Consensual speculum

Laura ParleeAssistant News Editor

Canada’s medical schools may be lagging behind in ethical patient care.
Public health reporter for the Globe and Mail, Andre Picard, published a column last week about medical students performing unnecessary procedures to unconscious patients without their consent.
The article has sparked a vibrant debate on the nature of consent, the importance of practical learning and medical ethics. But according to Dalhousie bioethics professor Lynette Reid, this is not a new issue.
“It’s been a sort of a periodic scandal,” she says. “It came up in the 1980s in the U.K. and then again in the 90s, then from 1999 to 2003.”
The controversy centres on students who perform pelvic examinations on surgical patients still under anesthesia to gain practical experience.
The Dalhousie school of Medicine has always stressed the importance of practical learning. Reid says it’s one of the more clinically based programs in Canada.
Dal medical student, Matthew Clarke, says he learns best by doing.
“There’s certain skills you can’t learn in a book,” he says. “It’s awesome. Gives you more of an idea of what you’ll actually be doing someday. It can get kind of boring and tedious just reading from books.”
“It’s been a hallmark of our program. Our students do well in residency placements because they have a very strong clinical preparation,” adds Reid. “It’s very focusing and motivating to start to contextualize what they’ve learned in science class with the real patients they have contact with.”
However, Reid says she’s never heard of pelvic exams happening here without consent.
“I obviously can’t say for absolute sure that it’s never happened. They’re out in practice and they see a variety of role modeling,” she says.
Clarke is in his first year at Dal’s med school. He says the school has handled ethical dilemmas well in his experience. His professors specifically discussed the issue of un-consensual vaginal or rectal exams in class.
“I thought they handled it really well,” he says.
Clarke says it was made clear that performing any procedure without informed consent from the patient was unethical, and students were taught how to handle a confrontation if a superior asked them to do something unethical.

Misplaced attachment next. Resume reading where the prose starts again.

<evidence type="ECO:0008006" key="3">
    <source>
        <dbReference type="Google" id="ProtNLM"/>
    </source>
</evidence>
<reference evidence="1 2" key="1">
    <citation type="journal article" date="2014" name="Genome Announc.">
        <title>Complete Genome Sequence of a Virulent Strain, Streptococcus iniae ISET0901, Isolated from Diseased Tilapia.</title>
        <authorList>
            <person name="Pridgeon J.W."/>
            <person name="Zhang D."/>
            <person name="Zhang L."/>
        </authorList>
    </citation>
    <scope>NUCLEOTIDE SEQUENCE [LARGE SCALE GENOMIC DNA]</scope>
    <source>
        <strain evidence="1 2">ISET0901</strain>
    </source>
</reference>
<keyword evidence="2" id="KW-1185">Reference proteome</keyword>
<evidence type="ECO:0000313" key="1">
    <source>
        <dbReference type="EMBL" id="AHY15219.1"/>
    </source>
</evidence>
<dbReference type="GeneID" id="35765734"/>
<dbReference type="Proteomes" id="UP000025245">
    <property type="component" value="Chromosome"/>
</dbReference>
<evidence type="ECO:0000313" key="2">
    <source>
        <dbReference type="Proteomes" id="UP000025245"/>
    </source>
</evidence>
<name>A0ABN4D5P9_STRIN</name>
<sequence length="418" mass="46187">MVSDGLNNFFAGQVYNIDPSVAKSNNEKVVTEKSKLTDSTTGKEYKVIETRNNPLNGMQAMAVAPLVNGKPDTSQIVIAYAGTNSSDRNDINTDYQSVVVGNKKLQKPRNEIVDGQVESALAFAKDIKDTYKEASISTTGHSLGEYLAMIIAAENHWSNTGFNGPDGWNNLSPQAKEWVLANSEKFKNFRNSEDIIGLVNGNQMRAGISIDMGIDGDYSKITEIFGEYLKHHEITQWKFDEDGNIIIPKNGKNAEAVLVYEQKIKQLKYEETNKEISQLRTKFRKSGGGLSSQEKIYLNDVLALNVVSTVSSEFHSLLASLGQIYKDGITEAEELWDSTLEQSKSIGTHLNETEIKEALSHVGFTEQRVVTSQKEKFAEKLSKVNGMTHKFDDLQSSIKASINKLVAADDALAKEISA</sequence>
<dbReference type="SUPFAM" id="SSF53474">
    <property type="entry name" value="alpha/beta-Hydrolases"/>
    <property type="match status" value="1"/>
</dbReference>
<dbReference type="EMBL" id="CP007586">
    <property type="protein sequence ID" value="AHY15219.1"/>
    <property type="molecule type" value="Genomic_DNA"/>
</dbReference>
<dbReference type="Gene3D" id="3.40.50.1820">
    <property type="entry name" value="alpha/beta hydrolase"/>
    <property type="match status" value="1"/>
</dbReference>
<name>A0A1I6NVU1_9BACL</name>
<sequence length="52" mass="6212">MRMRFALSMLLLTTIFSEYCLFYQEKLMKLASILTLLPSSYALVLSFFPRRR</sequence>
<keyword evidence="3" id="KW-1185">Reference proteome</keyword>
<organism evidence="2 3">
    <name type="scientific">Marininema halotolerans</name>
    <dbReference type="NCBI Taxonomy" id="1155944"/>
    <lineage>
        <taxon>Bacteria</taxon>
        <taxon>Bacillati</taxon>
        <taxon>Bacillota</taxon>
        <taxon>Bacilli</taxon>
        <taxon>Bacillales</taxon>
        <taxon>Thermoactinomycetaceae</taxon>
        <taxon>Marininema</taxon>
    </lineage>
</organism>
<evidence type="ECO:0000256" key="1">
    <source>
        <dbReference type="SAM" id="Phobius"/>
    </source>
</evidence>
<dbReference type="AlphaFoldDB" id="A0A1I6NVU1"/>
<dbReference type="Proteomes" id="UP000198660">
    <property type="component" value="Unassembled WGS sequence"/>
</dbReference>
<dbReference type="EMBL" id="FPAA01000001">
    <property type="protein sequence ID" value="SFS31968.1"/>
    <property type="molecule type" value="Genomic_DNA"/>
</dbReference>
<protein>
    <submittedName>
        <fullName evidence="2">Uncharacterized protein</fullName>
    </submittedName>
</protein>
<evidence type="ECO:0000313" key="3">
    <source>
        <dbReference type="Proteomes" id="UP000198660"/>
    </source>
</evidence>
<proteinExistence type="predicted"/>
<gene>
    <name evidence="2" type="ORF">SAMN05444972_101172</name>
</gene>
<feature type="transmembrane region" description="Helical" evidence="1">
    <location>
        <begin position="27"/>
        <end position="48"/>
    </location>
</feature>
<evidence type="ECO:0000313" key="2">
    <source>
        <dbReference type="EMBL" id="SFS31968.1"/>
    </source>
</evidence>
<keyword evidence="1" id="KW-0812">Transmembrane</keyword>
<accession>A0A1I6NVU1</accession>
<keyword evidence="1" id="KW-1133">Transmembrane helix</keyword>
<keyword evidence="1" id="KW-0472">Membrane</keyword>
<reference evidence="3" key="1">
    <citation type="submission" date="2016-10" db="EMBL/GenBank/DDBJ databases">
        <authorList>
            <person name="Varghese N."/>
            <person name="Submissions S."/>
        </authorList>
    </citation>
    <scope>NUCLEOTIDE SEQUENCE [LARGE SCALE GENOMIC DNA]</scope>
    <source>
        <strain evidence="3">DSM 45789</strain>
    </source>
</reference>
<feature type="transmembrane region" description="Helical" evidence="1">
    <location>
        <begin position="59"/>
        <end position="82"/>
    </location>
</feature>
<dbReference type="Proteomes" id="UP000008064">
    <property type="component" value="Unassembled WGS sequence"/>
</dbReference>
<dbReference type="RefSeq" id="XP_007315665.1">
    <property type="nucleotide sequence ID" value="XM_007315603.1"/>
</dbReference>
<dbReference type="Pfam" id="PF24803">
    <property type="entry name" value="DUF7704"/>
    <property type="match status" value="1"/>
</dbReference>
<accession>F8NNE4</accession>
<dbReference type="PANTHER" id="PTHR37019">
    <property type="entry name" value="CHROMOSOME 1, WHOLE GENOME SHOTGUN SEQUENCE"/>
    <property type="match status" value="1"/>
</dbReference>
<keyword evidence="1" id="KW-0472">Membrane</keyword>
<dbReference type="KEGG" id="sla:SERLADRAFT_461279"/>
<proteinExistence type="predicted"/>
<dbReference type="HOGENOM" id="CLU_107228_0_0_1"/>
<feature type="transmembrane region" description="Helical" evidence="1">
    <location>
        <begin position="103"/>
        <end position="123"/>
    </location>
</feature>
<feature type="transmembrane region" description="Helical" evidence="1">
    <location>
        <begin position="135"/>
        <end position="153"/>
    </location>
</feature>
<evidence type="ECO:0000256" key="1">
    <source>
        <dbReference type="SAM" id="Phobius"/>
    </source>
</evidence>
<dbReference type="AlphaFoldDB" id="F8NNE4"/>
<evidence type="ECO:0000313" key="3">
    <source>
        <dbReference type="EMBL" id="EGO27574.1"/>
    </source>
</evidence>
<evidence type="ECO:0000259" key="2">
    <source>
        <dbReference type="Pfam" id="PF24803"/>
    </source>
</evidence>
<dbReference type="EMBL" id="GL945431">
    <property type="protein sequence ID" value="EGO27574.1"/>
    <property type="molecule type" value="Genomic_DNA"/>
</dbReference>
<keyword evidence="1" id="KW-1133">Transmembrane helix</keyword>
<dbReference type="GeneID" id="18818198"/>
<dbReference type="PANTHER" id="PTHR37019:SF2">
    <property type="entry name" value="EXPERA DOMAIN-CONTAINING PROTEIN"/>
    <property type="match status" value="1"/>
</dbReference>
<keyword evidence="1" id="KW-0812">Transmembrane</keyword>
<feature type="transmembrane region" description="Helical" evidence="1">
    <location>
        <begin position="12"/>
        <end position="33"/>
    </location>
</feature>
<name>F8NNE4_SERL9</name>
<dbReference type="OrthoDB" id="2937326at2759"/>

“It was good for us to get that training,” says Clarke. “It’s still not right for me to take blood pressure if a patient doesn’t know I’m a med student and hasn’t consented to it.”
Reid’s research on the subject suggests that the Society of Obstetricians and Gynaecologists of Canada policy is inadequate for ensuring ethical care.
Both the U.S. and U.K. have more specific policies ensuring that patients give specific consent for medical students to examine them.
“The Canadian guidelines stand alone in asserting that consent to practice exams is contained in the general consent to trainee involvement in surgery,” states a research paper Reid wrote.
Reid explains that the controversy often arises when students are asked to do procedures by their superiors and don’t have the knowledge or confidence to object.
“The ethics issue is: what if you’re asked to do it? There we would discuss that balancing act of being concerned about your own academic investment … and doing a serious wrong-doing,” she says. “How do you maneuver that challenge of being the junior person on the totem pole?”
“It can become confusing to sort out, am I doing this for the patient’s good or their own learning, or both? Where’s the line? It becomes a grey area.”
Reid says Dal is currently working to improve its system for student communication. Under the new system, the medical school aims to be “responsible and responsive” if students feel uncomfortable debating ethics with their superiors.
They also want to increase screening for the medical institutions where their students shadow.
“One of the criticisms of policies people have written so far was that they placed a heavy onus on the student and (are) less clear about the institution’s responsibility,” she says.
These are policies and procedures that we are working on improving,” says Reid. “We’re considering ways to regularly scan the environment and know what’s going on, and proactively address any concerns.”

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Dalhousie Gazette Staff

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